Isnt it a good feeling when everything goes right and you do what you set out to do.
On my patch, I knew for a pair of buck twins in a small area of woodland as I had seen them on and off since the start of the doe season. I have monitored them and one had grown noticably bigger than the other, so this morning I set out to cull the smaller one, as the body was a bit on the runty side.
Well the green stuff is getting taller and taller and I know that it wouldnt be too long before the bracken started to hide the deer bigtime. with this in mind ,and the fact that it isnt easy to locate specific animals in thick woodland at the best of times, I handn't got my hopes up too high.
I gently stalked through the wood to their favoured area, and climbed up a high seat in the general area noticing how much the scrub holly had grown up around the seat .
I settled in the seat, and a green woodpecker started up in one of the oaks in front of me. I fished around for my camera, hoping to get a picture but in typical form the woodpecker took that as its cue to exit stage left. The sun was peeping through the clouds, and being on a south facing bank, it was quite warm. About 20 minutes in, I noticed a buck come around behind a low scrub holly bush, followed by a second animal, so I slowly raised my binos to check them out. Sure enough they were the twins, and the second of the two deer was my target animal. they were gently feeding towards me in a 'Now you see me, Now you dont' kind of a fashion, so I guessed I would have to act quickly if I was to take a shot.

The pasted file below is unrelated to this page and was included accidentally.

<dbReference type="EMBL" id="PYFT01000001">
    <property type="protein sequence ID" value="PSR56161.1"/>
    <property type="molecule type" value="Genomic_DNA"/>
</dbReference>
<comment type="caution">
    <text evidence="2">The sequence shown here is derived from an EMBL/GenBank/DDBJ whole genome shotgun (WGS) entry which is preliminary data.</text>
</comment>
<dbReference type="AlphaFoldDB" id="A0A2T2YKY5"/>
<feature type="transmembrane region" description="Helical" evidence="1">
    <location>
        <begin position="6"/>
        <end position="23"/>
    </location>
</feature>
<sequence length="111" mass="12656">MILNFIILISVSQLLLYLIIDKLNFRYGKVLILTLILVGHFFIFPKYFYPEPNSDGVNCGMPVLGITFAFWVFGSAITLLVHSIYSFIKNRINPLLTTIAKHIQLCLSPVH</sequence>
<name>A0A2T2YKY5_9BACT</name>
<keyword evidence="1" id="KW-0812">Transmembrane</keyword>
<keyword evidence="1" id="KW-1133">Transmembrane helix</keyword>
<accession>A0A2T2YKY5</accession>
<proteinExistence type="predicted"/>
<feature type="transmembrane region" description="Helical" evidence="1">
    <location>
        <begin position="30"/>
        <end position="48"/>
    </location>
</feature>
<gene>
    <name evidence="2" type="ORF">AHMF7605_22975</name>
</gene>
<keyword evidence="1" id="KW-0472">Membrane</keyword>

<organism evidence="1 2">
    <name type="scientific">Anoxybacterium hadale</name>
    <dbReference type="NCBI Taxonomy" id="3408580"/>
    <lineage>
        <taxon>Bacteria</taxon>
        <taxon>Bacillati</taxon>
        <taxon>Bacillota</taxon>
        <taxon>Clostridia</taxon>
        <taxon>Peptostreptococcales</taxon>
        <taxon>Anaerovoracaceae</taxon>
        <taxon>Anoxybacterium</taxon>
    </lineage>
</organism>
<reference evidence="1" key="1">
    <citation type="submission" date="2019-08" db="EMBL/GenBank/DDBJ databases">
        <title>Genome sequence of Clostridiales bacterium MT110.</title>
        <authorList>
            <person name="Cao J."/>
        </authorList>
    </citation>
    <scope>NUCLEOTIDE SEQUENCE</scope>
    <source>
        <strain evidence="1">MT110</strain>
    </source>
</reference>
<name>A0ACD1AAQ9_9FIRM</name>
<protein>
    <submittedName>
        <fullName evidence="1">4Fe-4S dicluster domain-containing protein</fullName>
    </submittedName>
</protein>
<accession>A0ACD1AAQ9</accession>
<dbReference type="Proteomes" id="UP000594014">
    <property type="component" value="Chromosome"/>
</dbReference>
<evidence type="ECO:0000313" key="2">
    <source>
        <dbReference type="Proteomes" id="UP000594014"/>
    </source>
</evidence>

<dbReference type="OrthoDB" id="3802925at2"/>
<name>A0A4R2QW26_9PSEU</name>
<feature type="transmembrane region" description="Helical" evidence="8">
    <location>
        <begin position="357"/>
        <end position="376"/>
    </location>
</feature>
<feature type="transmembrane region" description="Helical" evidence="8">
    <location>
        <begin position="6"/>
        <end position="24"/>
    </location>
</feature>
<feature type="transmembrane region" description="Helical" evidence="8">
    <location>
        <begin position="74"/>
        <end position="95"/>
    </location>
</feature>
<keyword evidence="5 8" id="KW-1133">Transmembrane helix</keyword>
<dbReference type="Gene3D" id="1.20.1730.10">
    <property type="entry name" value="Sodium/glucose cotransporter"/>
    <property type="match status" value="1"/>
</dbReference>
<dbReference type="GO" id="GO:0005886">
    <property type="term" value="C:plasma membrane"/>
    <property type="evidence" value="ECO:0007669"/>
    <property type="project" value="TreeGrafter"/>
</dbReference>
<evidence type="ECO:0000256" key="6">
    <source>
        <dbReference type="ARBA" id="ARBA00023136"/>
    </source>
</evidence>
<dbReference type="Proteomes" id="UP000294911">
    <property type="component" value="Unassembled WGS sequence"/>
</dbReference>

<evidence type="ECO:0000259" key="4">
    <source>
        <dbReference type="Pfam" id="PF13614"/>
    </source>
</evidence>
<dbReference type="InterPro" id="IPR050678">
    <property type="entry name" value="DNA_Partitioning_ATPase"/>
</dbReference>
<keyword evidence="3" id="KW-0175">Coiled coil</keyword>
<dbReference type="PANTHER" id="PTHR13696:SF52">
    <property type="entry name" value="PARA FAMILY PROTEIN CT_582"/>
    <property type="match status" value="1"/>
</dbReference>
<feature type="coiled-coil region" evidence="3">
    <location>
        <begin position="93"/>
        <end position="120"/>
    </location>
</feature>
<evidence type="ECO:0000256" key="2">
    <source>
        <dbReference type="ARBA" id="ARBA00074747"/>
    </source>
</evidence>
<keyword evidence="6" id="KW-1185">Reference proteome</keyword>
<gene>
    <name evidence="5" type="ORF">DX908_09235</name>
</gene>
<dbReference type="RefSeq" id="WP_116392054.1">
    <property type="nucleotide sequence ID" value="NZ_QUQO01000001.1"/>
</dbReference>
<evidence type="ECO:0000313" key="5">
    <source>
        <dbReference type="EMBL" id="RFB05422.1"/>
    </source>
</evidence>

I started to think "this ones in the bag" which is usually the time when it all turns to rat sh*t in front of your very eyes, and the emerging opportunity evaporates. But on this occasion the deer kept on coming?
I got the rifle ready, and watched as the smaller of the two disappeared behind an oak tree, then did an abrupt about-turn and walked back the way it had just come. It stopped momentarily with the front half of the animal visible, but the back half still hidden behind the tree. There was my chance. I fired and the animal just collapsed in its tracks and twitched once or twice. the other deer, of course wondered what the hell had happened, and it occured to me that I could of course, continue and shoot the second animal with ease, however I stuck to my original plan, and just took a couple of pictures of it with the camera instead.
So, there you have it, the deer I set out after, culled and in the larder, and it all went right for a change. Maybe this is the start of a trend
Here is a picture of me with the deer (thanks to my cameras timed shutter release and a convenient stump)
And here is the bigger and better twin that I left
All the best